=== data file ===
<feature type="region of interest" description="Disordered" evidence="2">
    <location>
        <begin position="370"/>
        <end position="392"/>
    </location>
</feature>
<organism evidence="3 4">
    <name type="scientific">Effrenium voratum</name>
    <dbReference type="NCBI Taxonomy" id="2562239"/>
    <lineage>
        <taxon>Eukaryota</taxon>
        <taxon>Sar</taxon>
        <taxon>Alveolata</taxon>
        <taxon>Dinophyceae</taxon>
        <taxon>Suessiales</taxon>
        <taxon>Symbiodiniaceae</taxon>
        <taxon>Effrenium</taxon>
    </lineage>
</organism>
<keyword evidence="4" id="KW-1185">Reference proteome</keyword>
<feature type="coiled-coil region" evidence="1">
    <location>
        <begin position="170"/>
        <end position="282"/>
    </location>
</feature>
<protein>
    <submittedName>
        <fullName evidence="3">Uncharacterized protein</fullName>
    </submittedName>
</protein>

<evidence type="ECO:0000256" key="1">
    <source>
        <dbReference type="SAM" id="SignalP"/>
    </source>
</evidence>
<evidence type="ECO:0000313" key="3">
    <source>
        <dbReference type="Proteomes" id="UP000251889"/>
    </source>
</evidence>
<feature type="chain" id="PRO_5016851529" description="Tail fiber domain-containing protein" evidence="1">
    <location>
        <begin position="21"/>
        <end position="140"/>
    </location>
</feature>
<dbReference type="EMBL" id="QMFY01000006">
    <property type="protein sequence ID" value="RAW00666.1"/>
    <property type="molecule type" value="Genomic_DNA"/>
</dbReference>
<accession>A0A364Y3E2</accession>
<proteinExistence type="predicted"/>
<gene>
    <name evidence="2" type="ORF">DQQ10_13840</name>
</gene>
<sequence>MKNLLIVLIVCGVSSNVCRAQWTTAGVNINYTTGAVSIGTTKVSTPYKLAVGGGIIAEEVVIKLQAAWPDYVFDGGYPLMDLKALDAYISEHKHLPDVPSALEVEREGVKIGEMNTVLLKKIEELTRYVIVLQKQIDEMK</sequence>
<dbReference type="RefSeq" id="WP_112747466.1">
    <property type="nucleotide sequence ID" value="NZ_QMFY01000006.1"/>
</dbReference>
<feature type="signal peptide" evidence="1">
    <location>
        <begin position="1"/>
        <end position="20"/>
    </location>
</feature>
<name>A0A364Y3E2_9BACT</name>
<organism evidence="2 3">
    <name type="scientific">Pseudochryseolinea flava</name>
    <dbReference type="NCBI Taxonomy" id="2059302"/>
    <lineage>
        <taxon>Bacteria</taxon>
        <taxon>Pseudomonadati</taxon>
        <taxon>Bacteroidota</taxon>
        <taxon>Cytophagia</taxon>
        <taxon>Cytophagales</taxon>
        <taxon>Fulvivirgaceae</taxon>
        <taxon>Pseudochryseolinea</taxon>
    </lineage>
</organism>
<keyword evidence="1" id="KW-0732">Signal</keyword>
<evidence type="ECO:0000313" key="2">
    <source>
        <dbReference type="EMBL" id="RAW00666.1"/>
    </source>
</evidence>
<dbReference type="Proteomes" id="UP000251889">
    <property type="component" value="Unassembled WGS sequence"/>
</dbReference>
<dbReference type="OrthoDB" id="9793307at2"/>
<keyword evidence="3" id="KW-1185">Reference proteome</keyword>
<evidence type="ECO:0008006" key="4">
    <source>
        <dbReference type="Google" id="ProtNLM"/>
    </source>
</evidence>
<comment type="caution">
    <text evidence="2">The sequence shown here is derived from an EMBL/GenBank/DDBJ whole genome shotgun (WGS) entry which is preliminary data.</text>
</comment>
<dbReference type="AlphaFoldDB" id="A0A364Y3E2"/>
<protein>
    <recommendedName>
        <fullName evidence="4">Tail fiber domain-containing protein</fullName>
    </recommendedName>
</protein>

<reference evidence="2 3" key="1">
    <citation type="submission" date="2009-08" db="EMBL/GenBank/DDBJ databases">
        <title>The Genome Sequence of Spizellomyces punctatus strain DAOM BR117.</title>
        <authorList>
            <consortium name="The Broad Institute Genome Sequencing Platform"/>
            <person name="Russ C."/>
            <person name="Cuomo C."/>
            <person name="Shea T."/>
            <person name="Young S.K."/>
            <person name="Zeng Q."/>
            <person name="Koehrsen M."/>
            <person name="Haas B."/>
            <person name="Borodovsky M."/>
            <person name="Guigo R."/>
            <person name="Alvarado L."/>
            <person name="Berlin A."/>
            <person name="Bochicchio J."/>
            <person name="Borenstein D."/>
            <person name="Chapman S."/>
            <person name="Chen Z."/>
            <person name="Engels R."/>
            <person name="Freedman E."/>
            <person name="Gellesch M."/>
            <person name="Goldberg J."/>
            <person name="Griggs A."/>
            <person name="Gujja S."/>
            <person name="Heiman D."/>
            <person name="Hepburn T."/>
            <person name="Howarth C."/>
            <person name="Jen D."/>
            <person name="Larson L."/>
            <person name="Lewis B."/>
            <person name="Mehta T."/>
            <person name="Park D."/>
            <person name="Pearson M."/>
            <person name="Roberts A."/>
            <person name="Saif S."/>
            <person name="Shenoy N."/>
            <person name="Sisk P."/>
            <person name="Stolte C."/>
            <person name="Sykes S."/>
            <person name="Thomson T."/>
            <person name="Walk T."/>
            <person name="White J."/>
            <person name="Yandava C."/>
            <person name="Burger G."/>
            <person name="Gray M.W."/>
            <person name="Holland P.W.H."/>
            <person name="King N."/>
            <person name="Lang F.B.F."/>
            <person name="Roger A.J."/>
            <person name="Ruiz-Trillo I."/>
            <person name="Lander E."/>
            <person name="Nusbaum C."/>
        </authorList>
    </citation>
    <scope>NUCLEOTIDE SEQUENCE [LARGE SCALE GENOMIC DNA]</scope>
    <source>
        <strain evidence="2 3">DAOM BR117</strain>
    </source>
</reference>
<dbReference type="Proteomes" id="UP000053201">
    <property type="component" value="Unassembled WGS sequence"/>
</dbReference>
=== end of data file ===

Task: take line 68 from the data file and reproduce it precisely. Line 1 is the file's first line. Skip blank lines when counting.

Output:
<organism evidence="2 3">